My roommate and I live in a student apartment in Texas. Due to special circumstances, he wants to sublease his half of the apartment to another student for about a month. We've signed separate leases for each unit. Due to extra fees, he doesn't want to report this to management. Could I be held liable if management finds out? How bad of an idea is this?

  • What's your goal? To stop him from subleasing? To wet your beak in his deal? Or maybe just to make some troubles for him?
    – Greendrake
    May 12, 2021 at 6:14
  • @Greendrake That seems needlessly hostile. It's clear OP wants none of those things- they want to avoid legal issues with their landlord. May 12, 2021 at 12:58
  • @Studoku I think it's obvious that, given separate leases, the OP is under no obligation to snitch on his flatmate. Conversely, it is not clear what "Could I be held liable if management finds out?" refers to. Liable for snitching? Or for not snitching? Hence my questions above. No hostility meant at all.
    – Greendrake
    May 12, 2021 at 13:41
  • The only goal was to advise him to any issues that could arise and come to a joint consensus on our comfort level with this maneuver. Since there is shared apartment space, I didn't know to what degree I would be held responsible. I wouldn't want to put him in a compromising situation. I also don't want him to put me in a compromising situation. @Greendrake May 13, 2021 at 17:23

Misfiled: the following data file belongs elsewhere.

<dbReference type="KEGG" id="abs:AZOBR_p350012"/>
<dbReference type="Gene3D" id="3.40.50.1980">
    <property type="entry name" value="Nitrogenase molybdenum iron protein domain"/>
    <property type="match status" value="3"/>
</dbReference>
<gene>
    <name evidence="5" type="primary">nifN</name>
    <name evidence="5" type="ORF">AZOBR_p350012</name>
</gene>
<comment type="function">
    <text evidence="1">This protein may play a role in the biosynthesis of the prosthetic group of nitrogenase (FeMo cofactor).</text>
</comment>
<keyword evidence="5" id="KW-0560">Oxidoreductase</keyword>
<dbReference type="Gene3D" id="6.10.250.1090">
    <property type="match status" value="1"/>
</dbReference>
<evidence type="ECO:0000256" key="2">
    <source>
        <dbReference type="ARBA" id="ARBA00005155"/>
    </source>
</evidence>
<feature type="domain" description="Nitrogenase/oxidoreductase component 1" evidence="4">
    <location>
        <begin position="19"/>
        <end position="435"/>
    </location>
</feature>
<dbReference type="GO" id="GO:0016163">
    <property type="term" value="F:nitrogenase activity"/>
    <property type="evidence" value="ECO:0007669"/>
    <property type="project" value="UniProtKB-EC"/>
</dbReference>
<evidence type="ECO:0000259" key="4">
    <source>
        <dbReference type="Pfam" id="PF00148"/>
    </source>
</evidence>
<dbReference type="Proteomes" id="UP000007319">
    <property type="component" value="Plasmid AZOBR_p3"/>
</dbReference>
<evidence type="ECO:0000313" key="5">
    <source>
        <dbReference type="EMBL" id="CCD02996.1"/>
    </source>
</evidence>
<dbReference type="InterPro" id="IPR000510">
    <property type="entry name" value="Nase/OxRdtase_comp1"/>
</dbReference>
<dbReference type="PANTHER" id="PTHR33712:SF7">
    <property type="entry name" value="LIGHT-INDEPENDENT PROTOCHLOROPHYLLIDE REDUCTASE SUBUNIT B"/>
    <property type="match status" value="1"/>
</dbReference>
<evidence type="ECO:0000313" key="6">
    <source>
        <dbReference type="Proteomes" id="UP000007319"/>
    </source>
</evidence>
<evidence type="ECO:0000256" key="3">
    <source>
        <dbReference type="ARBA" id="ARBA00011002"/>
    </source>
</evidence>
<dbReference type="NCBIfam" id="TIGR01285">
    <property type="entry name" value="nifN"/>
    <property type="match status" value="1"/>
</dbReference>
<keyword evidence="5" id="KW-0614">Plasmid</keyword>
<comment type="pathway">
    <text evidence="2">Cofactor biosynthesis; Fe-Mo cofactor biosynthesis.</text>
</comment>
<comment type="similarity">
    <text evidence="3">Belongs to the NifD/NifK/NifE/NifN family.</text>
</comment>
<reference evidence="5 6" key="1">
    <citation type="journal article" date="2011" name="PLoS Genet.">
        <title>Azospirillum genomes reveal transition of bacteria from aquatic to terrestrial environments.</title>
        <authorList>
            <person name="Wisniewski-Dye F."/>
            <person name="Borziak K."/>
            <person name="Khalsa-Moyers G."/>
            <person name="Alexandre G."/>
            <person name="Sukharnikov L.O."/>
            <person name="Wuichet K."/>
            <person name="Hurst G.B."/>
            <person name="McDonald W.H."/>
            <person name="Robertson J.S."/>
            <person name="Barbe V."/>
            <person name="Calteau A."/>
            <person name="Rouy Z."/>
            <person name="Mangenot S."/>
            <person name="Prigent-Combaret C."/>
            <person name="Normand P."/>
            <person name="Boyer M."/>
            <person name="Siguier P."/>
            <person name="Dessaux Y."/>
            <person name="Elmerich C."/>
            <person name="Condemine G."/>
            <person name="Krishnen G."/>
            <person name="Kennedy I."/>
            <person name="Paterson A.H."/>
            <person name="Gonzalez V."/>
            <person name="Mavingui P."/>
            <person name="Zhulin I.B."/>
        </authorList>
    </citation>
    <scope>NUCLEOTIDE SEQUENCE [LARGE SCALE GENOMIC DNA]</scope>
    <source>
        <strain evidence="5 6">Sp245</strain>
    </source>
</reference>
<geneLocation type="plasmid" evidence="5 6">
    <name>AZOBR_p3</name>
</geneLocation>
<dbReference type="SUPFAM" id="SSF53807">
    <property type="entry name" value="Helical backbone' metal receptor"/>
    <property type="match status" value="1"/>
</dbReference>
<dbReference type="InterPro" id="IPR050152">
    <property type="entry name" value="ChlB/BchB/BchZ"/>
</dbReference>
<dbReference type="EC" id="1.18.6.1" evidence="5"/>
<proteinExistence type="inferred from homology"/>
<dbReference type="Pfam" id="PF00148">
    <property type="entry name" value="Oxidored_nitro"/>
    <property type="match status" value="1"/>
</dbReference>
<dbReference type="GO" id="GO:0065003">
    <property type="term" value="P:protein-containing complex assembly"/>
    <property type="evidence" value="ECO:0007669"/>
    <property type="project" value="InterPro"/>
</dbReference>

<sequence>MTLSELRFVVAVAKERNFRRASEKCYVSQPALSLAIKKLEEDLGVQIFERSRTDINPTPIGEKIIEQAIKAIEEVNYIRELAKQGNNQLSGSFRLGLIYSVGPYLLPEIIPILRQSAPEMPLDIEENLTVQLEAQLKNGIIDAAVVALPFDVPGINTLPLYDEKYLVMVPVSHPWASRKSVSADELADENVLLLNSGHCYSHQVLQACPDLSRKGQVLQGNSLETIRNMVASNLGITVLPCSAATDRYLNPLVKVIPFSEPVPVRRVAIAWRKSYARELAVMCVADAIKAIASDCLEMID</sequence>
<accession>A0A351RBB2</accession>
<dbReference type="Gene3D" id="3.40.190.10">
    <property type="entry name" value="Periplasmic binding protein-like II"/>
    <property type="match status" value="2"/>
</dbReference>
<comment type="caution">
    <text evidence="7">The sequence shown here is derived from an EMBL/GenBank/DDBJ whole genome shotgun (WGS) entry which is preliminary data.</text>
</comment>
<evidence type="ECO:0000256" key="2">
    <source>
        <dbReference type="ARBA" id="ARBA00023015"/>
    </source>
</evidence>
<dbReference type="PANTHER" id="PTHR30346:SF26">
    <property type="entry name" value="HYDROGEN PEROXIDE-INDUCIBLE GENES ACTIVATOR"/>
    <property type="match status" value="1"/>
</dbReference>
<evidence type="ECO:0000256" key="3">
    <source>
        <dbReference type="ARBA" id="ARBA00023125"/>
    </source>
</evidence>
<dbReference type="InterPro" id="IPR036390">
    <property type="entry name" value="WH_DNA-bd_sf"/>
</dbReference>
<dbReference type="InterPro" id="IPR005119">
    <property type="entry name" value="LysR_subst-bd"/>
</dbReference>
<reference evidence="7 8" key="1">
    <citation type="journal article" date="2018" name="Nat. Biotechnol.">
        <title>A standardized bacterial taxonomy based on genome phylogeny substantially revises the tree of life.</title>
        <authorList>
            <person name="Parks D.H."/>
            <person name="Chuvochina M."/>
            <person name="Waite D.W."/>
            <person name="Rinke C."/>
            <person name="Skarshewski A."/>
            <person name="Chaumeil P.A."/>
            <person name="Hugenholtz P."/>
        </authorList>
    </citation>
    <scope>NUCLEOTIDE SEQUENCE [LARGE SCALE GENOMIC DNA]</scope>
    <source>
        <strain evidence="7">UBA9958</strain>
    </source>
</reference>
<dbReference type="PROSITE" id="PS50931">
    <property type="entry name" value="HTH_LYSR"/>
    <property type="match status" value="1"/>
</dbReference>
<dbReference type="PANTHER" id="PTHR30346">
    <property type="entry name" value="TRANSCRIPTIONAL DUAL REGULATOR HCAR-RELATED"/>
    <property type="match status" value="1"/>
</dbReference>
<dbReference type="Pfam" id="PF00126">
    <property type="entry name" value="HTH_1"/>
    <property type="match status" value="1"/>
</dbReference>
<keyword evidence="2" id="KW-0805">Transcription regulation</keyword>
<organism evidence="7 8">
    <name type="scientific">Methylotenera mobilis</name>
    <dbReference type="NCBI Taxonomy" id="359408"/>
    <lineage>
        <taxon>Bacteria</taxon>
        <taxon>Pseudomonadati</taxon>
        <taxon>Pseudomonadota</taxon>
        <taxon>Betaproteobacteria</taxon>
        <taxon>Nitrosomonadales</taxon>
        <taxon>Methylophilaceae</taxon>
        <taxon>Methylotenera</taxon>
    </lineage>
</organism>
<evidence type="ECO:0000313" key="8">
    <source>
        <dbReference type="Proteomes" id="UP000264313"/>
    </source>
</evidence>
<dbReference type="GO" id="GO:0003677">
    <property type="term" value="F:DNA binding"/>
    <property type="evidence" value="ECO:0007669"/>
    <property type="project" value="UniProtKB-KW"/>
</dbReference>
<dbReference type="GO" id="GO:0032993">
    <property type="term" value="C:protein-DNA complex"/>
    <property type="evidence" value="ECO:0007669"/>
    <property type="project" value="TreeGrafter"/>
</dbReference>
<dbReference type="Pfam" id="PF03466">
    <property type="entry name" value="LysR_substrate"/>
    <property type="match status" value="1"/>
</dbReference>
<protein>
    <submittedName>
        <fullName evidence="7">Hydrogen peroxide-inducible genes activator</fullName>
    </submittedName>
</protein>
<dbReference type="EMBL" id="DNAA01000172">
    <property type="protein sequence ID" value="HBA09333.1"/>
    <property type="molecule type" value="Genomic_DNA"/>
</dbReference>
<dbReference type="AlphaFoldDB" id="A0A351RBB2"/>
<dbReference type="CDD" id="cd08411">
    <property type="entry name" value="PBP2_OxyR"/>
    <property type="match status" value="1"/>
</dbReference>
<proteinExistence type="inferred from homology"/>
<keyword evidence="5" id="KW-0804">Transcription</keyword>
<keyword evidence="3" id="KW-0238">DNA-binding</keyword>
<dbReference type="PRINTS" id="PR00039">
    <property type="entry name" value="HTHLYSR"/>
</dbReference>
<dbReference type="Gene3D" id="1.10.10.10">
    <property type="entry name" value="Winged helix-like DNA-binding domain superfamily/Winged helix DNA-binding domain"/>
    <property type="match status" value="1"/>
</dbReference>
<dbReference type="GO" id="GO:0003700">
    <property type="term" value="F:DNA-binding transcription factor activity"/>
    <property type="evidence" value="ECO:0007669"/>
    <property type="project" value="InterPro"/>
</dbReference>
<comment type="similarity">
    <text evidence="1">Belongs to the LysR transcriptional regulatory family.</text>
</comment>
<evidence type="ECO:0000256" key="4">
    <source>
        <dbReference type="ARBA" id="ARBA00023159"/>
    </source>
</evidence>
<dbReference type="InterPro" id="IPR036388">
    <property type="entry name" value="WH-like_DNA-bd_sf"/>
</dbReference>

1 Answer 1


Could I be held liable if management finds out?

You might, even if only on grounds of the implied covenant of good faith and fair dealing. The matter is otherwise hard to assess without knowing the terms of your lease.

Notwithstanding your mention of "separate leases for each unit", the lease might contain language providing joint-and-several liability which might or might not extend to damages the landlord could claim for the roommate's unauthorized sublease. Akin provisions would not be far-fetched. After all, your duty of good faith and fair dealing encompasses the common areas of that same apartment.

How bad of an idea is this?

Besides the previous point, your non-disclosure might forfeit some of your rights (i.e., pursuant to your lease) in the event that the sub-lessee's actions cause you a loss. That is because your omission deprived the landlord of the opportunity to address the risks associated to unknown sub-lessees.

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